'Life After Life' Bears Witness to the Future

Kate Atkinson’s emphasis here lay not with romantic love but with war, and she uses this book as an opportunity to stay, if only in imagination, some of the hands that killed millions.

Life After Life

Publisher: Little, Brown & Company
Length: 544 pages
Author: Kate Atkinson
Price: $27.99
Format: Hardcover
Publication date: 2013-04

Life After Life moves readers from detective Jackson Brodie, author Kate Atkinson’s appealing, bestselling hero of her past four novels, to a new, equally appealing heroine, the very English Ursula Todd, born 11 February 1910. Parents Sophie and Hugh have no idea their third child is unusual. Yet Ursula’s birthdate serves as Life After Life’s touchstone: each visitation to this day sees Sophie in bed without benefit of doctor or midwife. Her sole assistance a terrified teenaged maid.

Yet the scene alters a bit each time. Sometimes Ursula arrives blue, the cord wrapped round her neck. She dies, is saved by Sophie, by the doctor, by luck. Or she never draws breath. Each life follows a different trajectory.

Lionel Shriver’s The Post Birthday World and Audrey Niffenegger’s The Time Traveler’s Wife are recent examples of novels addressing lives lived multiply. Novelists ply their trade in the fields of 'what if', but Shriver, Niffenegger, and now Atkinson push the concept to its limits. Only Shriver’s Irina is mercifully oblivious as her creator alternates chapters between lives and loves: which man is best for Irina? In the end, it’s a toss-up, but the primary conflict is neither déjà vu nor jamais vu.

Niffenegger’s 2003 bestseller, also a love story, is considerably more harrowing, as narrator Henry is diagnosed with Chrono-Displacement Disorder, an illness that sends him catapulting through time. Henry has no control over his situation, yet has perfect recall of his travels. He suffers both physically and mentally from his journeys, as does his wife, Clare.

Ursula Todd, however, experiences profound déjà vu, often moving her to behave oddly in contexts that, in other lives, would be appropriate. In childhood, this makes Ursula prone to inexplicable announcements and behaviors, concerning Sophie enough to take the child to a psychologist, the sympathetic Dr. Kellet. Kellet alone sees the truth, or parts of it.

Some aspects of Ursula’s life remain stable through time. Her relationship with her siblings is more than an expert depiction of family life; it’s an emotional exploration of the deep relationships possible between siblings, in this case, Ursula’s elder sister, Pamela, and their younger brother, Teddy. These loving bonds contrast harshly with the Todd children’s feelings for their eldest brother, Maurice. Maurice is a cruel, brutish child who grows into a callow, greedy adult. In a gesture of Atkinsonian humor, Maurice becomes a banker.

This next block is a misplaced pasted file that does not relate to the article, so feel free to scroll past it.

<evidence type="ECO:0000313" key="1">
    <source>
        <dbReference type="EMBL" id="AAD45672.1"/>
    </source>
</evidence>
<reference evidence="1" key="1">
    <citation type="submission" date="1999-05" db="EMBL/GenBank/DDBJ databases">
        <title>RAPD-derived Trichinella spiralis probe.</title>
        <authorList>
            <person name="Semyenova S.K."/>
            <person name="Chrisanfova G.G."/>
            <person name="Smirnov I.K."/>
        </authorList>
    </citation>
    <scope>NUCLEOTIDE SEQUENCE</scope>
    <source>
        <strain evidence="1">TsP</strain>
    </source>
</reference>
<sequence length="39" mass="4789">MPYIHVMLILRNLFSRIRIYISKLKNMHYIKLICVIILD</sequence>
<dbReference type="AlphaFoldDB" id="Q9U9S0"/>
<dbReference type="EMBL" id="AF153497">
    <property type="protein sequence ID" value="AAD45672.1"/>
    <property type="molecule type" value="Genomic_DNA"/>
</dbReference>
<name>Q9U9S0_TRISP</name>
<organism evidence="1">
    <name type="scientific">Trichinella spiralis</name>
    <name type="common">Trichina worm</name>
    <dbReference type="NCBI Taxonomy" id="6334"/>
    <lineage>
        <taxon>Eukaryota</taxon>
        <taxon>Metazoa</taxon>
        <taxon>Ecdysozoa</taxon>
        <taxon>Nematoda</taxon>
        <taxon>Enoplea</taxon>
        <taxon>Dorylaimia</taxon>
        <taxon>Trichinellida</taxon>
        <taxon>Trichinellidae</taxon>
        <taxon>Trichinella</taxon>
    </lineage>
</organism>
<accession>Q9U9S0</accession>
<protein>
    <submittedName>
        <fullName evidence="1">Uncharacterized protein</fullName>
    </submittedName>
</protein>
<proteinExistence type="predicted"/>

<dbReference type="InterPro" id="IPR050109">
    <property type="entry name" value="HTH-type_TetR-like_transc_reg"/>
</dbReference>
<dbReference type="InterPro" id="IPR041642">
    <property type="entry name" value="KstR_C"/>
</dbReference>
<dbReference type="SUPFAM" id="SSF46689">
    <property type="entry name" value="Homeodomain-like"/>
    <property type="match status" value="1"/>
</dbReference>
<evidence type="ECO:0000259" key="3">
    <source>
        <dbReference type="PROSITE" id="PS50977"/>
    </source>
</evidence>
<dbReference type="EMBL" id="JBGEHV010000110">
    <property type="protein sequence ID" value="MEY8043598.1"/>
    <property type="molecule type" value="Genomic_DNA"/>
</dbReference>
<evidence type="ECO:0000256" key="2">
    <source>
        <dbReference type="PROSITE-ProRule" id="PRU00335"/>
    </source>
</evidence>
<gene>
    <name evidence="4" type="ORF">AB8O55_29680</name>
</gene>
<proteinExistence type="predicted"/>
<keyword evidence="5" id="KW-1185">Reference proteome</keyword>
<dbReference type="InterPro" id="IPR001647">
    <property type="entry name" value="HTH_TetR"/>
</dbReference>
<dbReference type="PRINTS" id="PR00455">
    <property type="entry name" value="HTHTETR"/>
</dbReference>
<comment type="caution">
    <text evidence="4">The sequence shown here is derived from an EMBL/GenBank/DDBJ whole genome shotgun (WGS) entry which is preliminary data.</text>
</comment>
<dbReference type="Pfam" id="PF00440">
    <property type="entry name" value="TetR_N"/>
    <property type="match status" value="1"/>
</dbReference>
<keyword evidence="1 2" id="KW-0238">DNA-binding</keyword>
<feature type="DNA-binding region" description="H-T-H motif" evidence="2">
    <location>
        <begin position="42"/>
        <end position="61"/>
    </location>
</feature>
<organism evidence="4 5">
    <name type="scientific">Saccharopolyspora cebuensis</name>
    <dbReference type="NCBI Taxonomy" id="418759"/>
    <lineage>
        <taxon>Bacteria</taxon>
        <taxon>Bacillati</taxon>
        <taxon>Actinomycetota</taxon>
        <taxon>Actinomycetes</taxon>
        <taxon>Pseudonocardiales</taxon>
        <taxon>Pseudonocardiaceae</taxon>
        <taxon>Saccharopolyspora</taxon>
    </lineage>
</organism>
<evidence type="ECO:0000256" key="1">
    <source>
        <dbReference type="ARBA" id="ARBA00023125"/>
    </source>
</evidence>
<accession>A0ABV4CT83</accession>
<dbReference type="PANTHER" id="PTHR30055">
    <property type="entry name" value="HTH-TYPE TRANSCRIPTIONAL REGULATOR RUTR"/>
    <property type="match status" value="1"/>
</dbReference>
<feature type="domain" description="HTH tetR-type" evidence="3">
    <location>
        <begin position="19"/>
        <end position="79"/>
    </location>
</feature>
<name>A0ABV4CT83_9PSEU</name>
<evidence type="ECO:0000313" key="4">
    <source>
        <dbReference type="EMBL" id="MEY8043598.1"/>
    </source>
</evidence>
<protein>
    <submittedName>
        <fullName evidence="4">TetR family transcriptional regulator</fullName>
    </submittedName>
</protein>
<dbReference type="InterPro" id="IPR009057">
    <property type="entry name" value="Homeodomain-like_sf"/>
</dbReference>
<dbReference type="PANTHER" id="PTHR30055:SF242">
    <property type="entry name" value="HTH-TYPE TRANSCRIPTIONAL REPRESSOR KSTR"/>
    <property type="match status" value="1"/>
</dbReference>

Where The Post-Birthday World and The Time Traveler’s Wife focus on romantic love, Atkinson, whose characters tend toward failed romances, turns her pitiless eye on war, offering a gruesome, unsparing account of war’s ravages, physical and psychological.

Ursula is a child during WWI. Hugh joins the ranks despite Sophie’s anger. Apart from Hugh’s absence and slightly lesser meals—cook Mrs. Glover is no Nigella at the best of times—the immediate family is intact. But friends and neighbors are less fortunate. Without giving away the plot, there are numerous fatalities close to home, disfiguring injuries, and men suffering post-traumatic stress disorder. Many of these poor souls can be found in Dr. Kellet’s office, where they are tenderly ministered to by his nurse. Others, who survive head injuries or gassing long before IED’s or TBI’s, depart strong and healthy only to return hopelessly brain damaged, their lives effectively over.

Given the lives she’s living, Ursula’s teen years are marked by trauma and joy. Young men are a source of joys and terrors; notably, Atkinson makes Ursula’s first crush, Benjamin Cole, a Jew.Ursula’s traumas are mitigated by Hugh’s sister, the audacious Izzie, whose fondness for the finer things, including men, gets her into occasional scrapes. Yet Izzie proves unexpectedly self-sufficient and stalwart in emergencies, the sort of aunt many teenagers long for. Izzie rescues Ursula in many ways, in many of her lives, neither of them the wiser.

Always gifted at characterization, Atkinson’s powers are only increasing. In Hugh we have a surprisingly accepting, affectionate parent capable of overcoming lingering Victorianism. The beautiful Sophie, who begins life wealthy, only to fall into teenaged poverty, is “rescued” by her marriage to Hugh. The couple initially seems quite happy, but as time passes and the children grow up, bitterness settles over Sophie like a mantle. The reasons for her unhappiness are never made clear, though Atkinson offers a few hints—but no more.

In this era of too much information, readers are left to wonder at Sophie’s deep anger. Atkinson’s refusal to spill all is one of Life After Life’s many gifts.

The largest portion of Life After Life is devoted to WWII. Ursula is an adult, living in various situations, sharing apartments with friends or a lover. She works the Ministry of Intelligence, performing “secret war work”, a careful tallying of the dead. At night, as the Germans relentlessly bomb London, she joins the neighborhood wardens, searching for and aiding the injured. It is here, in looping replays, that we see war in all its horrors. Atkinson is unsparing in detailing the impact of bombs, debris, and fires on the living and inanimate: humans old and young, animals (Life After Life sports a vivid set of canine characters), and some of London’s finest old architecture.